From test cancellations to changing admissions policies, students around the world are dealing with uncertainty around college admissions due to the COVID-19 pandemic. How are international applicants to U.S. colleges and universities impacted by these changes?
Students who are planning to take standardized tests face a rapidly changing testing landscape. In recent weeks, both SAT and ACT have cancelled test dates and offered plans in case of continued school cancellations in the fall. Here’s a quick overview of what we know so far:
- Test dates: College Board has already added a standard in-person test date on September 26 and is exploring an additional international administration. International students WILL be able to take the SAT in September AND the previously scheduled tests on August 29, October 3, and December 5. But the November 7 administration is ONLY for U.S. test takers.
- Test registration: Registration will open in May for the August, September, and October SATs. Class of 2021 students who were already registered for the June test and don’t yet have an official SAT score on record will be given priority. The College Board will contact you directly with the exact date when registration opens for you.
- Subject Tests: Students can take Subject Tests on August 29, October 3, and December 5 test dates. Subject Tests will NOT be offered on the new September 26 administration.
At-home SAT: If schools do not reopen this fall, the College Board will provide a digital SAT that students can take at home. They have stated that this will indeed be available to international students.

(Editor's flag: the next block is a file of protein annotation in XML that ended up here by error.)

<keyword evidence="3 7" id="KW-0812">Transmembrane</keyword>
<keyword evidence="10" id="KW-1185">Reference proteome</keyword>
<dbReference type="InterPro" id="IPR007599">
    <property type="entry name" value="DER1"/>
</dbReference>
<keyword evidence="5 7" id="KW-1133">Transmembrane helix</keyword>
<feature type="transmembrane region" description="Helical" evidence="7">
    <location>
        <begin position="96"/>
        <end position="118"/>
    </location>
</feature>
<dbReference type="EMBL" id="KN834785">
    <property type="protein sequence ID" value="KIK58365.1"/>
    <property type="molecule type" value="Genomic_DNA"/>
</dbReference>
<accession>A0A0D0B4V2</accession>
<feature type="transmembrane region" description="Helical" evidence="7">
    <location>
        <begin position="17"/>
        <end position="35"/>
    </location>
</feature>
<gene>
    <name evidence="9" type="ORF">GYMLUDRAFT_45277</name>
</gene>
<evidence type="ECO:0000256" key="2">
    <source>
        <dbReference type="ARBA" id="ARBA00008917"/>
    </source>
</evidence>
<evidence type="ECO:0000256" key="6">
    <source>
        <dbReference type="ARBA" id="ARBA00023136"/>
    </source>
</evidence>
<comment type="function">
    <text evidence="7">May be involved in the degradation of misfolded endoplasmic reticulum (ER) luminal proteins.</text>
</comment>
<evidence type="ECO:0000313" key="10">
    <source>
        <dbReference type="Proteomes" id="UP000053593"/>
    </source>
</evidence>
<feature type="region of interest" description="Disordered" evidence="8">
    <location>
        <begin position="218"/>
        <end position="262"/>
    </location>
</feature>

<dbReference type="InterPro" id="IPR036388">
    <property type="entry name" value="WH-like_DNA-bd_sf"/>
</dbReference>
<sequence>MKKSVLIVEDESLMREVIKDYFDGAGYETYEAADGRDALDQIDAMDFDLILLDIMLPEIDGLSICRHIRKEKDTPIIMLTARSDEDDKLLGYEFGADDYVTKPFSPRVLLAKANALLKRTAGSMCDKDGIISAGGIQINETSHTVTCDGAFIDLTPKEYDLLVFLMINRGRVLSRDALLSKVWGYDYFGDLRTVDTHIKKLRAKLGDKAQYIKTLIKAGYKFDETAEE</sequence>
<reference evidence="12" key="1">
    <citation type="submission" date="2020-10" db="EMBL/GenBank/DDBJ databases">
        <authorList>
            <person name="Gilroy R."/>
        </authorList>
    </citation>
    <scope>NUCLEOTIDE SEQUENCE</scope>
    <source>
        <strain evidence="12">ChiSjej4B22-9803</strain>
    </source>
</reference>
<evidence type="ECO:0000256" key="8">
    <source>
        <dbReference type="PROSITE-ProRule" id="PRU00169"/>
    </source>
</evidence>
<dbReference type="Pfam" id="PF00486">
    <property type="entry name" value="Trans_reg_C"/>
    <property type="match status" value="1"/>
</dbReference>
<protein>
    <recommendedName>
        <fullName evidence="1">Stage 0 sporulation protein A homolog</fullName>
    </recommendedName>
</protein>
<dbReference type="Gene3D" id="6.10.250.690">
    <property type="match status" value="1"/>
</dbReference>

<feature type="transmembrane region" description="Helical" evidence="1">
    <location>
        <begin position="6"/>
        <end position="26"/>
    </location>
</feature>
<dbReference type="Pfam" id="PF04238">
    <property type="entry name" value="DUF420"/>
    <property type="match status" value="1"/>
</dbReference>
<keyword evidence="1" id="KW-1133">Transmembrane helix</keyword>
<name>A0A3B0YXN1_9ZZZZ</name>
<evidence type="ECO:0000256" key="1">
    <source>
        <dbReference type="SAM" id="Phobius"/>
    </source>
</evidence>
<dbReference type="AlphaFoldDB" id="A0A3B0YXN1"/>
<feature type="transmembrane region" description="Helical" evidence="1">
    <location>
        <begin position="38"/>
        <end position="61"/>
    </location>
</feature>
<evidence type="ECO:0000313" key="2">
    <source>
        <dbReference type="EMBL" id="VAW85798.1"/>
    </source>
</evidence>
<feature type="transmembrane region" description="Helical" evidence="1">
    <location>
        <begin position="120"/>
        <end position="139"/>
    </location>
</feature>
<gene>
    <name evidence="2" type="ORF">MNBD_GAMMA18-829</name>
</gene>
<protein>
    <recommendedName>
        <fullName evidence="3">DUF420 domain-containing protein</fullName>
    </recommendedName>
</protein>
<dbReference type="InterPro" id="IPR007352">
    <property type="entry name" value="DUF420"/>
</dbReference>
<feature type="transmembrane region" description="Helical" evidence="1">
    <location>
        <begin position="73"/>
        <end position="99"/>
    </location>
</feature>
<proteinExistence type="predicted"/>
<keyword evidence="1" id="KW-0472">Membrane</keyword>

- Test dates: As of today, the ACT has not yet formally cancelled the June ACT. Here are the remaining 2020 test dates and registration deadlines:
|Test date||Registration deadline||
Late registration (late fee)
|June 12-13||May 22||June 5|
|July 17-18||June 26||July 10|
|September 11-12||August 21||September 4|
|October 9-10||September 18||October 2|
|December 11-12||November 20||December 4|
- Test format: International administrations not cancelled by their host countries will be administered in-person at testing centers using the computer-based testing format that has become the norm for ACT outside the U.S. (excepting students who have been approved for accommodations that cannot be administered on a computer). While the ACT plans to launch remotely proctored at-home computer testing for U.S. students in fall/early winter 2020, it’s not yet clear whether or when remote proctoring for at-home testing will be available for international students. ACT will “evaluate the remote proctoring solution as a possibility” for these students, with more information “available in the coming weeks.”
We’ll be updating this section as we learn more.
Test-optional college admissions policies
In response to worldwide school closures and testing cancellations due to COVID-19, U.S. colleges and universities are updating their admission policies. As ArborBridge anticipated, admission offices are so far responding to this public health crisis with sympathy and generosity. Many schools have started by posting acknowledgements that students will have fewer testing opportunities and are softening the emphasis on admission requirements, including standardized test scores. And an increasing number of schools - including the University of California system and many highly-selective private schools - are going further by adopting temporary test-optional policies and lifting standardized testing requirements for fall 2020 applicants. For all schools that ArborBridge checked, temporary SAT/ACT test-optional policies extend to international students, and we expect this will be the norm for the vast majority of schools. However, international applicants are generally still required to submit English proficiency exam scores from TOEFL or IELTS. See the full list of schools with test optional policies for international students at FairTest.
Key Takeaway: International students should expect that new temporary test-optional policies will apply to them. However, TOEFL or IELTS scores may still be required in many cases. Check individual schools' admissions websites to confirm.
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